A massive sunspot that is facing right at us is now 3 times bigger than Earth. Should we worry?
Sunspot AR3038, which went from 'big to enormous in 24 hours', has now grown further and is three times bigger than the Earth, Space.com reported. Astronomers are keen to see what sort of solar flare this sunspot will end up emitting, which has strayed away from predictions.
The exact cause of sunspots is unknown, but astronomers believe that electromagnetic flux concentration on the solar surface can cause a temporary disturbance to the convection processes. The result is a drop in temperature which makes the region relatively darker than its surroundings and is referred to as a sunspot.
The diameter of a sunspot can vary from a few miles to hundreds of thousands of miles and it may even be possible to spot one without a telescope. The AR3038 which was spotted earlier this week and was expected to burst, has kept growing bigger and bigger instead and is now three times the size of the Earth.
Sunspots and the solar cycle
Sunspots are expected to increase during the active phase of the solar cycle. Our Sun undergoes this cycle every 11 years, and it entered the active phase earlier this year. Sunspots and subsequent solar flares have increased ever since, with the Sun sending out its most powerful flare in the past five years in April.
NASA's Solar Dynamics Observatory (SDO), which keeps an eye on the events of the solar surface, reported some flares in May as well but the month of June has seen a relative drop in significant activity.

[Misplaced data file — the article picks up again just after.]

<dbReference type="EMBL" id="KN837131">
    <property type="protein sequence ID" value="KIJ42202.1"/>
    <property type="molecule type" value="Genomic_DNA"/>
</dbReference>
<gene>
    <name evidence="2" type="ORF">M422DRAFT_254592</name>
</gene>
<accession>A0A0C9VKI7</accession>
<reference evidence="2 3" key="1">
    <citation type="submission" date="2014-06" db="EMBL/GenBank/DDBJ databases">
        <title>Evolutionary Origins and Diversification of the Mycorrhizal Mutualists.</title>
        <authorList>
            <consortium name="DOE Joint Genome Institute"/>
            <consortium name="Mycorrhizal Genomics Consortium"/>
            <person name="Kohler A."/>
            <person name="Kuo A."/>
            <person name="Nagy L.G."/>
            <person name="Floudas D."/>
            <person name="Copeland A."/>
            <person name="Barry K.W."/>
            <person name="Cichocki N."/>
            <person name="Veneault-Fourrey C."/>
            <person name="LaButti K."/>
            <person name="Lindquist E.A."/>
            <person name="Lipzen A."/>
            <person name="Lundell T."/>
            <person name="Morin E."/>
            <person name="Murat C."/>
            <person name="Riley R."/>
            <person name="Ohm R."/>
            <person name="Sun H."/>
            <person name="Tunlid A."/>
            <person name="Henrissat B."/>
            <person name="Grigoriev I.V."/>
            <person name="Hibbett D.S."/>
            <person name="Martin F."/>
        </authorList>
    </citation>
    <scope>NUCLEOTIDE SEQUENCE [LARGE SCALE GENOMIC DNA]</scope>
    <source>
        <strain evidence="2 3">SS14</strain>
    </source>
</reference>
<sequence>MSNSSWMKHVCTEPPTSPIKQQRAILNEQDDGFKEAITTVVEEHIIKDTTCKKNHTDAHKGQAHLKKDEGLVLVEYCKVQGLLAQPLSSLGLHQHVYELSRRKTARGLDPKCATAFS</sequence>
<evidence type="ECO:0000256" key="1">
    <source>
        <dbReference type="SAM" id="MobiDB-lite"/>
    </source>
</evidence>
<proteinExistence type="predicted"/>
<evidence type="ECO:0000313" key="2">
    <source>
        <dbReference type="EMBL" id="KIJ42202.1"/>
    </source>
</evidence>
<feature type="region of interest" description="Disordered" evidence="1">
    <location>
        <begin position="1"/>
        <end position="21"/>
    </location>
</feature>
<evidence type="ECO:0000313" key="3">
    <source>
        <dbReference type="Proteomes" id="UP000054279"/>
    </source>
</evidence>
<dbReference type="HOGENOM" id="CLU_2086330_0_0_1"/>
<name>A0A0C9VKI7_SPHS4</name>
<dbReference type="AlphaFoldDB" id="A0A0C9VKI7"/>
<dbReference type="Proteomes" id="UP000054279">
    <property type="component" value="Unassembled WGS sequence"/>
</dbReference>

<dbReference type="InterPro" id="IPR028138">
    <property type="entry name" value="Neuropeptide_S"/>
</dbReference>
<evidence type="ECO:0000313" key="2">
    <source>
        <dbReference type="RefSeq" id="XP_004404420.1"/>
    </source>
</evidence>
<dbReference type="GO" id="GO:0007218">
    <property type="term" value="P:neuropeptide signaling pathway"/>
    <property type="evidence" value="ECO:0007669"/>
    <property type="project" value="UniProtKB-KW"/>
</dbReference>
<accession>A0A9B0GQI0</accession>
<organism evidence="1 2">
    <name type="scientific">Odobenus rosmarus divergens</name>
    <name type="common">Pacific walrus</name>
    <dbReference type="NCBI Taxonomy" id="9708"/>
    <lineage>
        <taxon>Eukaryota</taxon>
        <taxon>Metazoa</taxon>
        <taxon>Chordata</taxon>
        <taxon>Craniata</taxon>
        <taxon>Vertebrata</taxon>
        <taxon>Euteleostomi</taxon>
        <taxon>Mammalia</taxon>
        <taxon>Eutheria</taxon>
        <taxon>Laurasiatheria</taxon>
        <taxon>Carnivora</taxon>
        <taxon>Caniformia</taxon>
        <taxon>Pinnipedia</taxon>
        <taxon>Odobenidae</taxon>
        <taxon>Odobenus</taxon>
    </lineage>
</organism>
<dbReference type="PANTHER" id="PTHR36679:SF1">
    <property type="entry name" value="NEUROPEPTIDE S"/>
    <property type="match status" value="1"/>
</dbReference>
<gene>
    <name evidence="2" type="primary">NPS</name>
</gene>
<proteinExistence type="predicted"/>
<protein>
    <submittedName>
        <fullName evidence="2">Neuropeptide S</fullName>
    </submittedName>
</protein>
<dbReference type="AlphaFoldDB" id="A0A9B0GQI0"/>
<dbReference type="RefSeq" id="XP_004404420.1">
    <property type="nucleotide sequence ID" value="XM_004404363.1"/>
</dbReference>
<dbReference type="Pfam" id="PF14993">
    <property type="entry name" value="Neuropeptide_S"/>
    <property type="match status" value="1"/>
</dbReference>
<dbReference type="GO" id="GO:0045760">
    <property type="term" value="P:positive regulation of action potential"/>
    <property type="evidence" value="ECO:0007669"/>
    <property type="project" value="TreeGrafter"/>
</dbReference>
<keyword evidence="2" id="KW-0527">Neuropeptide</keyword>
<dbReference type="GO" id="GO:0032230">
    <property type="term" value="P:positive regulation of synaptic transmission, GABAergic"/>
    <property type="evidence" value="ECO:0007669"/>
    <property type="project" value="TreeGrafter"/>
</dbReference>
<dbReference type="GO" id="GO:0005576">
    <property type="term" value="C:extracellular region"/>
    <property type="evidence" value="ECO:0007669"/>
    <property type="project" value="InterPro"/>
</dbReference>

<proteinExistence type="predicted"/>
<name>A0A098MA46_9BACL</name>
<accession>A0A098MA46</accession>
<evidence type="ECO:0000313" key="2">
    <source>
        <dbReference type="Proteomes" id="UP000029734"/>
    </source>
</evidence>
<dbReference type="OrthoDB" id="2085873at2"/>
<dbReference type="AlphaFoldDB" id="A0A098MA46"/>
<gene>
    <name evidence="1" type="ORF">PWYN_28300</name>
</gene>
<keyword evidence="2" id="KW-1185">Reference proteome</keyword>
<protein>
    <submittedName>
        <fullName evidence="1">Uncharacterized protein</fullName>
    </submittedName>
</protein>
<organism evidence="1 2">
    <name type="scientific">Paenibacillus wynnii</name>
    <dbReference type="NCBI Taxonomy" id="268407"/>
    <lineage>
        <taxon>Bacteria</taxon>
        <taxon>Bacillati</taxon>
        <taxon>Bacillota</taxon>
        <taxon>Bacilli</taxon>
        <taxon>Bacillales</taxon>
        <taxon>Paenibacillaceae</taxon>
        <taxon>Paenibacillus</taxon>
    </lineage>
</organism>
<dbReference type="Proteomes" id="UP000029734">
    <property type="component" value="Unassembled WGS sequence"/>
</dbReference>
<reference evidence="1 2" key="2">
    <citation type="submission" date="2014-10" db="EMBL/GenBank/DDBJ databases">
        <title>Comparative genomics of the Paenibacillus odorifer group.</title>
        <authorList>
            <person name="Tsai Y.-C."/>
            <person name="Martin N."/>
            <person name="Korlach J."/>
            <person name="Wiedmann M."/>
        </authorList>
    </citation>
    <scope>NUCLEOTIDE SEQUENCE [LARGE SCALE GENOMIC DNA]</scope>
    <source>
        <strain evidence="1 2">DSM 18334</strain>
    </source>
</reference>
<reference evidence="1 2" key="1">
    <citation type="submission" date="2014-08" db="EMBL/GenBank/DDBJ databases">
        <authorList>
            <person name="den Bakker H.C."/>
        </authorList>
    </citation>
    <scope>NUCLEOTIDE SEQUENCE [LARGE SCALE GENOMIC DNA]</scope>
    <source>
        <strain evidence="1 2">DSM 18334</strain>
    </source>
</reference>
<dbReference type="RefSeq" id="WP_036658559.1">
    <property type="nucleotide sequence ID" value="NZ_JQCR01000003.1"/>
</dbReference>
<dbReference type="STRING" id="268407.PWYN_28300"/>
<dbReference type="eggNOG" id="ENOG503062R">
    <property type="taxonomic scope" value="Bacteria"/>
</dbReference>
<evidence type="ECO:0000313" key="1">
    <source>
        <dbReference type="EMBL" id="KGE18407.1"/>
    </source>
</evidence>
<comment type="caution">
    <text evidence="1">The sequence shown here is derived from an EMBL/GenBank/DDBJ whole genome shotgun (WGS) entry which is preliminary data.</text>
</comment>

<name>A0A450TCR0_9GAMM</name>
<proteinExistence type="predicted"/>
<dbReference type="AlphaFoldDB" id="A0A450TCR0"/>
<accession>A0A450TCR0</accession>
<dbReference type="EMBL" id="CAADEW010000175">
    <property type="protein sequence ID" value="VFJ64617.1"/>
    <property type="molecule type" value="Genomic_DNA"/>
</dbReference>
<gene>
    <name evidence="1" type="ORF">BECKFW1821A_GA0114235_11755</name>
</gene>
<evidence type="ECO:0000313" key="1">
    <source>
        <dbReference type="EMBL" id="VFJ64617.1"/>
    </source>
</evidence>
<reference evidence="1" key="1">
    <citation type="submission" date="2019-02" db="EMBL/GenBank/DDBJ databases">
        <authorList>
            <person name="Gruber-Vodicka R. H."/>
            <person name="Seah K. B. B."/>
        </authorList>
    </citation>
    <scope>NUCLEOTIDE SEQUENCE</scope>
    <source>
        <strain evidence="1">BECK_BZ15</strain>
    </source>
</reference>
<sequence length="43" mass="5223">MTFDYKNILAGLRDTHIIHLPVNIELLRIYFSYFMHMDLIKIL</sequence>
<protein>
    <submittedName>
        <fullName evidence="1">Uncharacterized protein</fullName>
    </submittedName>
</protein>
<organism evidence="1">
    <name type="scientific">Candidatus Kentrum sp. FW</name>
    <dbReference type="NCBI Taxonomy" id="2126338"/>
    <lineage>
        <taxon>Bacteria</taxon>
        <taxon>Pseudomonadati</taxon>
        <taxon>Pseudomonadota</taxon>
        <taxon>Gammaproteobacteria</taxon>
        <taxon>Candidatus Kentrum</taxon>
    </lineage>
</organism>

Helio-scientist Dr. Alex C Young wrote on Twitter last week,
A WEEK OF SUN: The sun has still been mostly quiet from June 10 - 16. Lots of spots but not much activity. Three M flares, one with a nice CME that gave Earth a slight nudge. Wondering when we are going to start seeing the action? ????? pic.twitter.com/G0D4R92c6s— Dr. C. Alex Young (@TheSunToday) June 17, 2022
Shortly after that, sunspot AR3038 caught the attention of the astronomers.
On June 20, as the sunspot AR3038 doubled in size it also gave off a C-class solar flare, Earthsky reported. While this is a relatively low-energy flare when compared to the flares that we witnessed around Easter, the activity of the sunspot hasn't ceded.
Instead, its diameter grew further over the next 24 hours, and the single sunspot could now neatly fit three Earths within itself. Scientists believe that the sunspot harbors M-class solar flare, which is 10 times more powerful than a C-class flare. Since the sunspot is facing the Earth, a solar flare emerging from its activity could send high solar winds toward the Earth, possibly today, June 23.
However, sunspot AR3038 hasn't really followed any predictions of the astronomers who had also expected it to burst two days ago. Instead, the sunspot grew further. This also goes to show how little we know about the activity on the solar surface and how it will turn out.
Even though humans on Earth are protected from solar flares by the planet's atmosphere, those out on missions in space do not enjoy the same privilege. High energy radiation from solar flares can even blackout radio communication. So, it is essential that we can accurately predict solar flares and missions like NASA's Parker Solar Probe are important and help us understand our Sun better.
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